Tuesday, October 4, 2011

Status Epilepticus: Causes and Management

Status epilepticus (SE) is a common, life-threatening neurologic disorder. It is essentially an acute, prolonged epileptic crisis

Stroke (remote or acute)
Hypoxic injury
Subarachnoid hemorrhage
Head trauma
Drugs (eg, cocaine, theophylline); isoniazid (INH) may cause seizures and is unique in having a specific antidote, pyridoxine (vitamin B-6)
Alcohol withdrawal
Electrolyte abnormalities (eg, hyponatremia, hypernatremia, hypercalcemia, hepatic encephalopathy)
CNS infections (eg, meningitis, brain abscess, encephalitis)
Toxins, notably sympathomimetics

Antiepileptic Drug:
Benzodiazepines are the preferred first-line agents. Although diazepam is familiar to paramedics and emergency physicians, a consensus has evolved among neurologists and epileptologists that lorazepam may be preferred in this setting because of its long distribution half-life.

A comparison of initial IV treatment for overt generalized convulsive SE by Treiman et al found that lorazepam was more effective than phenytoin alone. Lorazepam was not more effective than phenobarbital or diazepam plus phenytoin, but it was easier to use. Not studied was fosphenytoin, which is theoretically a significant improvement over phenytoin.

Intravenous valproic acid has been shown in a pilot study to be equal to or better than phenytoin in aborting generalized SE, and it has been used in some cases of focal status epilepticus.

The use of levetiracetam (Keppra) in treatment of refractory SE has been examined, in part due to its availability in intravenous form, although its use in treating focal SE remains investigational. Anecdotal reports describe the beneficial use of topiramate in some cases of focal SE.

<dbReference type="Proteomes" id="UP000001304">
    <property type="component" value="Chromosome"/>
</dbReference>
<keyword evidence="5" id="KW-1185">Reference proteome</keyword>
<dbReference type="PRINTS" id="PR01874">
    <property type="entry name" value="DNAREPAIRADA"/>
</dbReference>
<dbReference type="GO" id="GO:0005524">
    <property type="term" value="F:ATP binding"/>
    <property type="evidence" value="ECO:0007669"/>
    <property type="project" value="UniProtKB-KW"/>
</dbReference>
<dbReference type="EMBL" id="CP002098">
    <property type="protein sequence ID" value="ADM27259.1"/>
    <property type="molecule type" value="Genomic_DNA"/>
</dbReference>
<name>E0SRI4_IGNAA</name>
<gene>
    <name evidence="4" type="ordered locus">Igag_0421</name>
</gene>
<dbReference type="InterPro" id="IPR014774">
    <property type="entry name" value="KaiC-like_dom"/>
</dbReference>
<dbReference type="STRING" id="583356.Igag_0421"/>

First Aid for Status Epilepticus

There are several intravenous formulations of antiepileptic drugs (AEDs) at different stages of development. Some of these might be able to help refractory cases with SE as adjunctive therapy.

No data clearly support a best third-line drug. Controlled trials are lacking, and recommendations vary greatly. While phenobarbital has historically been among the most widely used, the list of third-line drugs also includes midazolam, propofol, pentobarbital, valproate, levetiracetam, lidocaine, and others. Lacosamide, a novel antiepileptic drug available for intravenous injection, may be used safely as adjunctive therapy for SE, but little data exist on its efficacy.

A clinical practice trend seems to be for use of propofol as a third-line agent, often initiated during induction for endotracheal intubation. However, propofol infusion syndrome and increased mortality is reported when used at high doses and for prolonged periods. 


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